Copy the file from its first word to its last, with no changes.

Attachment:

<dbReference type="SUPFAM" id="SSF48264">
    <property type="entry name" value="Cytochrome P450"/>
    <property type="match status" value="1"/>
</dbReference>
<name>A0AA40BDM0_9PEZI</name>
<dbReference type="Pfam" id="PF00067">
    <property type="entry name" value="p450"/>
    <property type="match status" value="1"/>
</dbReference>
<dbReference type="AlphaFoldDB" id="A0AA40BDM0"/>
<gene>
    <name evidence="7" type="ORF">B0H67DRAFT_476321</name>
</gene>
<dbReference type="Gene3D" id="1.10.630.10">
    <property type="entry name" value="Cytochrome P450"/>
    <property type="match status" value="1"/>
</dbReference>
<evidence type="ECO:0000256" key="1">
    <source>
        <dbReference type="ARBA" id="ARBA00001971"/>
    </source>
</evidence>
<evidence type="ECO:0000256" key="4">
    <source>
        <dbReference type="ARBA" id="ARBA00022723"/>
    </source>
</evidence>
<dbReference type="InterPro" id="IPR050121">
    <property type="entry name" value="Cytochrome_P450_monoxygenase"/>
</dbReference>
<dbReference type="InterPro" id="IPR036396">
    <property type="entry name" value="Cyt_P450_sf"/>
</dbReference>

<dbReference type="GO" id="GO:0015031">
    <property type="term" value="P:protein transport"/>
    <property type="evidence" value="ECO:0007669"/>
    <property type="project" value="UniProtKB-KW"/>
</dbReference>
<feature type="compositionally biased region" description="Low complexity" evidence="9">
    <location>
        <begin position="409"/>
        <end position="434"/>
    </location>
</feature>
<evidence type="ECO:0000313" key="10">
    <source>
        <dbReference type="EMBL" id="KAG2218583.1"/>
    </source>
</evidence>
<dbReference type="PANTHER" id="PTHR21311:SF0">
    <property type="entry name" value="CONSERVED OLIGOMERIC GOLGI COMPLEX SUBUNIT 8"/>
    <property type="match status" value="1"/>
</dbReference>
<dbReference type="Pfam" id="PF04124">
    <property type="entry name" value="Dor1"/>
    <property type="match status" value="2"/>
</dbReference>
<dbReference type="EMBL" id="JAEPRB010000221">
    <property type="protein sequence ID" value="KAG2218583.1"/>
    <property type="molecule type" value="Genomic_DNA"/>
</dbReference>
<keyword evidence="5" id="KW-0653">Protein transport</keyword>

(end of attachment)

<dbReference type="SUPFAM" id="SSF48264">
    <property type="entry name" value="Cytochrome P450"/>
    <property type="match status" value="1"/>
</dbReference>
<name>A0AA40BDM0_9PEZI</name>
<dbReference type="Pfam" id="PF00067">
    <property type="entry name" value="p450"/>
    <property type="match status" value="1"/>
</dbReference>
<dbReference type="AlphaFoldDB" id="A0AA40BDM0"/>
<gene>
    <name evidence="7" type="ORF">B0H67DRAFT_476321</name>
</gene>
<dbReference type="Gene3D" id="1.10.630.10">
    <property type="entry name" value="Cytochrome P450"/>
    <property type="match status" value="1"/>
</dbReference>
<evidence type="ECO:0000256" key="1">
    <source>
        <dbReference type="ARBA" id="ARBA00001971"/>
    </source>
</evidence>
<evidence type="ECO:0000256" key="4">
    <source>
        <dbReference type="ARBA" id="ARBA00022723"/>
    </source>
</evidence>
<dbReference type="InterPro" id="IPR050121">
    <property type="entry name" value="Cytochrome_P450_monoxygenase"/>
</dbReference>
<dbReference type="InterPro" id="IPR036396">
    <property type="entry name" value="Cyt_P450_sf"/>
</dbReference>

<dbReference type="GO" id="GO:0015031">
    <property type="term" value="P:protein transport"/>
    <property type="evidence" value="ECO:0007669"/>
    <property type="project" value="UniProtKB-KW"/>
</dbReference>
<feature type="compositionally biased region" description="Low complexity" evidence="9">
    <location>
        <begin position="409"/>
        <end position="434"/>
    </location>
</feature>
<evidence type="ECO:0000313" key="10">
    <source>
        <dbReference type="EMBL" id="KAG2218583.1"/>
    </source>
</evidence>
<dbReference type="PANTHER" id="PTHR21311:SF0">
    <property type="entry name" value="CONSERVED OLIGOMERIC GOLGI COMPLEX SUBUNIT 8"/>
    <property type="match status" value="1"/>
</dbReference>
<dbReference type="Pfam" id="PF04124">
    <property type="entry name" value="Dor1"/>
    <property type="match status" value="2"/>
</dbReference>
<dbReference type="EMBL" id="JAEPRB010000221">
    <property type="protein sequence ID" value="KAG2218583.1"/>
    <property type="molecule type" value="Genomic_DNA"/>
</dbReference>
<keyword evidence="5" id="KW-0653">Protein transport</keyword>